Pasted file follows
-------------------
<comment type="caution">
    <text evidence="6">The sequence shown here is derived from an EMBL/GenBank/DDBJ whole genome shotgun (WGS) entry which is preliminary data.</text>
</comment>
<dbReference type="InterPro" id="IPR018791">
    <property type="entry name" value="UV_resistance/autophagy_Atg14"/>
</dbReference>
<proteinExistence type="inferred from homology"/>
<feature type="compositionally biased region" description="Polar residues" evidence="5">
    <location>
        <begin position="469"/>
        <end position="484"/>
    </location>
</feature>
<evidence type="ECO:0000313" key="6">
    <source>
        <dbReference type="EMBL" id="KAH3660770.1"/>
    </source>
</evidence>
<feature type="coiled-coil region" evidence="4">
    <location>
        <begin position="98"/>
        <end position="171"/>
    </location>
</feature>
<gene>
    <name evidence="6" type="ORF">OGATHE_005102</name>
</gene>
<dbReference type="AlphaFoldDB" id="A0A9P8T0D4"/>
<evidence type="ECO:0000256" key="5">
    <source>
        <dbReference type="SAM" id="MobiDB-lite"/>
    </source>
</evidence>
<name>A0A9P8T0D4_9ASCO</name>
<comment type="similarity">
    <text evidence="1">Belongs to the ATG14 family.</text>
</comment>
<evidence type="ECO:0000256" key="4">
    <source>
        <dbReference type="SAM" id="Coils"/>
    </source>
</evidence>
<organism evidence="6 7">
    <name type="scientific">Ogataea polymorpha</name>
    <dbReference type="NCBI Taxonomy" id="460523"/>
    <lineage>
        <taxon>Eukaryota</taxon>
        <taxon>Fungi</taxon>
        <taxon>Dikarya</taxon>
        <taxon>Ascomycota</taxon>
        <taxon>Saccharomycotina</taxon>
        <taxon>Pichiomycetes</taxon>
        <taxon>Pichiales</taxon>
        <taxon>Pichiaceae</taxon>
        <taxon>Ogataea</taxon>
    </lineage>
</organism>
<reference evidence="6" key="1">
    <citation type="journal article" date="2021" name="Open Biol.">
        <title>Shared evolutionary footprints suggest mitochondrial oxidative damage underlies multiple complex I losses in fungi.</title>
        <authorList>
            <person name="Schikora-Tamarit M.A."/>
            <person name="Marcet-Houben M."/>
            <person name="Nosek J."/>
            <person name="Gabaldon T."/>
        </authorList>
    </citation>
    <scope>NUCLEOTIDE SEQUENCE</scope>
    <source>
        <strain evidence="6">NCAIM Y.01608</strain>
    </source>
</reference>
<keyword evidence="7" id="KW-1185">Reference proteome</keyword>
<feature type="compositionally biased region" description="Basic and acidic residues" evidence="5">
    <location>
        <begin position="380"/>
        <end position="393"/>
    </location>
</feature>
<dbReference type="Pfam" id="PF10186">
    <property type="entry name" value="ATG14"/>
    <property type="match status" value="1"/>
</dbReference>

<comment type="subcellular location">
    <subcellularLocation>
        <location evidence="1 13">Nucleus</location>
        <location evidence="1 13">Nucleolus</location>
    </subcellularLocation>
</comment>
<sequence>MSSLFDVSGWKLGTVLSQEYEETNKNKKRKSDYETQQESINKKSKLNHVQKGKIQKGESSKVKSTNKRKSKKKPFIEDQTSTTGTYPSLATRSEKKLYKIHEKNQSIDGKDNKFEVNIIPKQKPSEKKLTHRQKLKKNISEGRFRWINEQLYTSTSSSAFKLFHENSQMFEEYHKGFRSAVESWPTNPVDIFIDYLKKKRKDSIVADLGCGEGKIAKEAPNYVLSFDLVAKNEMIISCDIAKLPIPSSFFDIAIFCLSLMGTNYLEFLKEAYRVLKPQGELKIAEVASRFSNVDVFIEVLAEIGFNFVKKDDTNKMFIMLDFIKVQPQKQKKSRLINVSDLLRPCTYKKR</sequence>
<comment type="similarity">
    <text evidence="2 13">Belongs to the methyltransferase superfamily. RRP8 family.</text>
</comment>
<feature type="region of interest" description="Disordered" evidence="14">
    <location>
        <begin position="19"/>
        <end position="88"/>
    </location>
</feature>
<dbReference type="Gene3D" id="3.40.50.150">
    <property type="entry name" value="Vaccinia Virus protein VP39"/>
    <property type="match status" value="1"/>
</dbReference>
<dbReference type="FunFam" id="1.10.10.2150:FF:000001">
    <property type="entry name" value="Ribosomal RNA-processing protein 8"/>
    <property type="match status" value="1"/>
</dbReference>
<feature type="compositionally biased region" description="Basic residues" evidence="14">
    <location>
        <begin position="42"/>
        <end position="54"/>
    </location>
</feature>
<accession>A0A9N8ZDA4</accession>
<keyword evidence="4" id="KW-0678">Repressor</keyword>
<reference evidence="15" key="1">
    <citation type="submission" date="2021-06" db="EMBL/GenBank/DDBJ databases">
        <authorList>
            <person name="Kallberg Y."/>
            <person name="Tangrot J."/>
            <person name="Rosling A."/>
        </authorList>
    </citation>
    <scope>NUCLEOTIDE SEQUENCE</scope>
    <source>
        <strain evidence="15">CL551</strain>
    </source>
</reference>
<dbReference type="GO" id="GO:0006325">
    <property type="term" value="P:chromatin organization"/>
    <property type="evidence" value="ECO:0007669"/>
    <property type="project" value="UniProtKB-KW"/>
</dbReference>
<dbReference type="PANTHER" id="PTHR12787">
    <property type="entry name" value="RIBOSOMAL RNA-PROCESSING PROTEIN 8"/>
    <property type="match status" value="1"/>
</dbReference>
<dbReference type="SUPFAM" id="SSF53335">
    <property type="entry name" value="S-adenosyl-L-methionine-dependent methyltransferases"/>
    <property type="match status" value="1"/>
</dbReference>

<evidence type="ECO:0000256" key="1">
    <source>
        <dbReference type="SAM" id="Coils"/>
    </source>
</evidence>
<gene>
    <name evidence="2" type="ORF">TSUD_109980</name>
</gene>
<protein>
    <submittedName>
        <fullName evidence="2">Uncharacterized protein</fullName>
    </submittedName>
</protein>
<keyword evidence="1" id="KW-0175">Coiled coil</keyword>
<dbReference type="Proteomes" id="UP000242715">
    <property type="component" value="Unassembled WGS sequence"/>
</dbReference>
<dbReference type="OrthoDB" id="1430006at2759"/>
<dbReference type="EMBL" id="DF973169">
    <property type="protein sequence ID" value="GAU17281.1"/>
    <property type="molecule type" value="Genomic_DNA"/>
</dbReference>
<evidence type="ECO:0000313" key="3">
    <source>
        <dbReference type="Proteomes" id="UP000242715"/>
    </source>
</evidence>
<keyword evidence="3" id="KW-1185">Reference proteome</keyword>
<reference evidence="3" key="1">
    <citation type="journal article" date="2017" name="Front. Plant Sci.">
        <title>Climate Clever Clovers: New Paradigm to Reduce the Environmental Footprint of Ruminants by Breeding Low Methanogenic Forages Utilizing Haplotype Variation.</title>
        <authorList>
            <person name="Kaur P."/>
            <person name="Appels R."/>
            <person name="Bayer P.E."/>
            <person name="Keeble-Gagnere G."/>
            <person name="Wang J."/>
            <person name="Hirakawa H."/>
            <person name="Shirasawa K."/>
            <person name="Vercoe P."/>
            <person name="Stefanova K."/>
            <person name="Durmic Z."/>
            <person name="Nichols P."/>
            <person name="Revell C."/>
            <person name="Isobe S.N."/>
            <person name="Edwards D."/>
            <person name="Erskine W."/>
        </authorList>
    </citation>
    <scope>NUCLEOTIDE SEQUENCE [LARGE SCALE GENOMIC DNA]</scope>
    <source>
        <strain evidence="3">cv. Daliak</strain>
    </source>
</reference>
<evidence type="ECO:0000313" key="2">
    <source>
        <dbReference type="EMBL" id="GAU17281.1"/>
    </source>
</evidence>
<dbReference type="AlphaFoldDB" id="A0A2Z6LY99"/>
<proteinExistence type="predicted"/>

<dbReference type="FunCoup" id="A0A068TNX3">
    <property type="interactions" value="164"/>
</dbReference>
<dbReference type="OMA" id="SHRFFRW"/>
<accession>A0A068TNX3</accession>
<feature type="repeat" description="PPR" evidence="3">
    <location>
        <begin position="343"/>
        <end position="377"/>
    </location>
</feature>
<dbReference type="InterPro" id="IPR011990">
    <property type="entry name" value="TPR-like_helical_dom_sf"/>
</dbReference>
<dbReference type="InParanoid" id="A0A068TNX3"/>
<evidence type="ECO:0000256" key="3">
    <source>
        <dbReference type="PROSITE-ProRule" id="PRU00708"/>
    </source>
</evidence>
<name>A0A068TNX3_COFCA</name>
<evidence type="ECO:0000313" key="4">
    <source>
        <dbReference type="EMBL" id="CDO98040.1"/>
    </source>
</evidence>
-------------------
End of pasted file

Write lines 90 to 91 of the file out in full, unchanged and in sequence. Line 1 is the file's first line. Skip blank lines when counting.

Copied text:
<sequence>MSSLFDVSGWKLGTVLSQEYEETNKNKKRKSDYETQQESINKKSKLNHVQKGKIQKGESSKVKSTNKRKSKKKPFIEDQTSTTGTYPSLATRSEKKLYKIHEKNQSIDGKDNKFEVNIIPKQKPSEKKLTHRQKLKKNISEGRFRWINEQLYTSTSSSAFKLFHENSQMFEEYHKGFRSAVESWPTNPVDIFIDYLKKKRKDSIVADLGCGEGKIAKEAPNYVLSFDLVAKNEMIISCDIAKLPIPSSFFDIAIFCLSLMGTNYLEFLKEAYRVLKPQGELKIAEVASRFSNVDVFIEVLAEIGFNFVKKDDTNKMFIMLDFIKVQPQKQKKSRLINVSDLLRPCTYKKR</sequence>
<comment type="similarity">